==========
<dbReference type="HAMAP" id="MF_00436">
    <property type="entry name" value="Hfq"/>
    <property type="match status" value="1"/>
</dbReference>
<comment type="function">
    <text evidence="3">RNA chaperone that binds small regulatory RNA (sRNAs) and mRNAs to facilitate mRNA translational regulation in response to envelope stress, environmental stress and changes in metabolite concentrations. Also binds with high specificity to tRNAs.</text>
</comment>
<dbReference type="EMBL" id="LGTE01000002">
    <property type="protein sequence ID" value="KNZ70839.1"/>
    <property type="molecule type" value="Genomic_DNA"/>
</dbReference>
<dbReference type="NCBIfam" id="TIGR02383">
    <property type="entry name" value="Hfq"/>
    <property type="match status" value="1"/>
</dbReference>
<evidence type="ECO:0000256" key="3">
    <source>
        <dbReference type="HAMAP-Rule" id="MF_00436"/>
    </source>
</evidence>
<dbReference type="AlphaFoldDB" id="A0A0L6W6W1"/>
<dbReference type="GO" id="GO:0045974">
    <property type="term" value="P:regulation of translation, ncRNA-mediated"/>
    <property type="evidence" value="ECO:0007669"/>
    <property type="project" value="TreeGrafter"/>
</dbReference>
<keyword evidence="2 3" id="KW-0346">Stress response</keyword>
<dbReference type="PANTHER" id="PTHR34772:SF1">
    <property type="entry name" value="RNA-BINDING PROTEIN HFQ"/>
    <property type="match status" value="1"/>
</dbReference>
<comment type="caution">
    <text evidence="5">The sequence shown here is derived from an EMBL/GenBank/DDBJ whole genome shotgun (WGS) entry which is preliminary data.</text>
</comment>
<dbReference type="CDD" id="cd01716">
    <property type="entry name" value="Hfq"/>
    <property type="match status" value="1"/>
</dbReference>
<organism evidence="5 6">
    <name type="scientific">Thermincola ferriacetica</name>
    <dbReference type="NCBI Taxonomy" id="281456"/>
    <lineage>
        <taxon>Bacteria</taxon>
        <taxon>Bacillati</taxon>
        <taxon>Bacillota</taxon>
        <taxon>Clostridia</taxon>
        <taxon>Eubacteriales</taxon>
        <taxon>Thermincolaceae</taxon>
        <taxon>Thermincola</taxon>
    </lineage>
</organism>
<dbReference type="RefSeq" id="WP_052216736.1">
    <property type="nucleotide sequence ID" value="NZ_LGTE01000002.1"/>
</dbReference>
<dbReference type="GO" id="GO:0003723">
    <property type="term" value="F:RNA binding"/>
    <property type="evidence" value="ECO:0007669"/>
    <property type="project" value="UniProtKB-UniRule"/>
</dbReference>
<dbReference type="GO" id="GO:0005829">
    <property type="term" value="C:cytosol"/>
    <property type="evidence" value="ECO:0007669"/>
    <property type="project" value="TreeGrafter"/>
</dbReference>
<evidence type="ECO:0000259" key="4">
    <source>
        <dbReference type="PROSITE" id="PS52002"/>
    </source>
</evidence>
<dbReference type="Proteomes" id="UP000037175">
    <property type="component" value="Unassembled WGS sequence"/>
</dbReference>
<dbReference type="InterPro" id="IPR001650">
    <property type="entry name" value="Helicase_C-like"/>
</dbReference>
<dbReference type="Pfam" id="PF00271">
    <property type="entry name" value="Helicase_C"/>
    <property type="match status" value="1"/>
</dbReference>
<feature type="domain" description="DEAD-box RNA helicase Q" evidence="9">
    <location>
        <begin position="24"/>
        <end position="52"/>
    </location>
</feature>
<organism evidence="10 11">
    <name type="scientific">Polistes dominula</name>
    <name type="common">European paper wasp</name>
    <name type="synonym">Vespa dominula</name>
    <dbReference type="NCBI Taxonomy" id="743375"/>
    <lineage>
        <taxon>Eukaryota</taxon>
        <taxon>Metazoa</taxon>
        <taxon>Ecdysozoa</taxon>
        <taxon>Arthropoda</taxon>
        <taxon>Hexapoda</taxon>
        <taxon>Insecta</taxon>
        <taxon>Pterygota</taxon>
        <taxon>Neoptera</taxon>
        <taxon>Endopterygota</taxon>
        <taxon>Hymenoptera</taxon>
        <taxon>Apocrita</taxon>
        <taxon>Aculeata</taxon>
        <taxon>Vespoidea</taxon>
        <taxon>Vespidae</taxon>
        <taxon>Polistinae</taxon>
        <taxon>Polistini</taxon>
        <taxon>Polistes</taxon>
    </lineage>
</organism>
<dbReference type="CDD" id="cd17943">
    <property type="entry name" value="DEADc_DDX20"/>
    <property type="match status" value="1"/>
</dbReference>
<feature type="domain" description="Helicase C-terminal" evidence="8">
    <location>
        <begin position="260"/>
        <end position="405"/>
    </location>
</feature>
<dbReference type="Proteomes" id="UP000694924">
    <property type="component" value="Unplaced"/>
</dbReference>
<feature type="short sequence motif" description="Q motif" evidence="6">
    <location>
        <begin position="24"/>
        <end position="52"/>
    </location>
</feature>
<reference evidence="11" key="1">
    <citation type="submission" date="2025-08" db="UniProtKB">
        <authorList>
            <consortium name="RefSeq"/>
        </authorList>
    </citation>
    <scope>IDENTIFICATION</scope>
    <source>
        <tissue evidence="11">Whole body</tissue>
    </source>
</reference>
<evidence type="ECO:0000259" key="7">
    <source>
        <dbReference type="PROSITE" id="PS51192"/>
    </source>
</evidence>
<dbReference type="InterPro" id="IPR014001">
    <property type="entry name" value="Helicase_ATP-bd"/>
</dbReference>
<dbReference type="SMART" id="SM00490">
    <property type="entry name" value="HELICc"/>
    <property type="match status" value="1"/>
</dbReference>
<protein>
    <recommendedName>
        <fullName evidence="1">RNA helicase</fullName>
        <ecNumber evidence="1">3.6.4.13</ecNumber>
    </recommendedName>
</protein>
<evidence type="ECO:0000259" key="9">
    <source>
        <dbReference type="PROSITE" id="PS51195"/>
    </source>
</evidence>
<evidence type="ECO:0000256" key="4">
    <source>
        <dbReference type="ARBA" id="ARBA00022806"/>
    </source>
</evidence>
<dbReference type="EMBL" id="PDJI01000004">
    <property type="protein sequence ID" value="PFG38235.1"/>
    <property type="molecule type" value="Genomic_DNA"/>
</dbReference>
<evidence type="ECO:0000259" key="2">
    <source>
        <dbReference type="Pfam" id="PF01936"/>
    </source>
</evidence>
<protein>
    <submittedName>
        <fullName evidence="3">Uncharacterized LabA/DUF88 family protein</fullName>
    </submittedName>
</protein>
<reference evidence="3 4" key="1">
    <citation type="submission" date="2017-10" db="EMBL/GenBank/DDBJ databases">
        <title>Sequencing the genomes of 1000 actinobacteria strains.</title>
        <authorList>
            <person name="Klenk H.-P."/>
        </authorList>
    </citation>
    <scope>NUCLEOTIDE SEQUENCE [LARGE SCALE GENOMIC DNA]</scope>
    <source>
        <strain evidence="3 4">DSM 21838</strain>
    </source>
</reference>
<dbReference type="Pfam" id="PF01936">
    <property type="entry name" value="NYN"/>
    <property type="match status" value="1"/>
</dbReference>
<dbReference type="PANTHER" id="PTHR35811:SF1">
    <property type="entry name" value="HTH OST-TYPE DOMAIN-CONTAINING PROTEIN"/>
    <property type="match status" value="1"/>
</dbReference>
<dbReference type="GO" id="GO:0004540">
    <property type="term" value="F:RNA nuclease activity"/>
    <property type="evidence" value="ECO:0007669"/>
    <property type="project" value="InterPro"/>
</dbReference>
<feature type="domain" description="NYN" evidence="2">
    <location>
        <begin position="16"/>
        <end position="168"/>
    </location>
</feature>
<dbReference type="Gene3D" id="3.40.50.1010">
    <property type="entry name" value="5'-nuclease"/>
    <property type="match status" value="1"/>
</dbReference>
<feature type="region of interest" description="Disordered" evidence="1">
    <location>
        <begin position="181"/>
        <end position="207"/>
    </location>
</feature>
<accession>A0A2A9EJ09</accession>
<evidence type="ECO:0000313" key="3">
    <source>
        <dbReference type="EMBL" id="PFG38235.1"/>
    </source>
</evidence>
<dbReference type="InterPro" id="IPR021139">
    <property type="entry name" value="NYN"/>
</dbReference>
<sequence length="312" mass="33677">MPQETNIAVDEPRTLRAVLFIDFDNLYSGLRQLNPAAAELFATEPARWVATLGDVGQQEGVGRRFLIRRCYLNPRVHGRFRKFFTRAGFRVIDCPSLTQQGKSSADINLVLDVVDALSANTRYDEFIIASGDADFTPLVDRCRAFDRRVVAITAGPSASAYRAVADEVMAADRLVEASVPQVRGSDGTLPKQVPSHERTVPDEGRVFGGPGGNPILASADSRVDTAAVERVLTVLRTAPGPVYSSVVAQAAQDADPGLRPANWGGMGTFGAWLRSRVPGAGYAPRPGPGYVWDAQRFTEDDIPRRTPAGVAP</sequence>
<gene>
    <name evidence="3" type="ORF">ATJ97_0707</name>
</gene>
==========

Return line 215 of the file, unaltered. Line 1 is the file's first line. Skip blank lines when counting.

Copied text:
    <property type="entry name" value="5'-nuclease"/>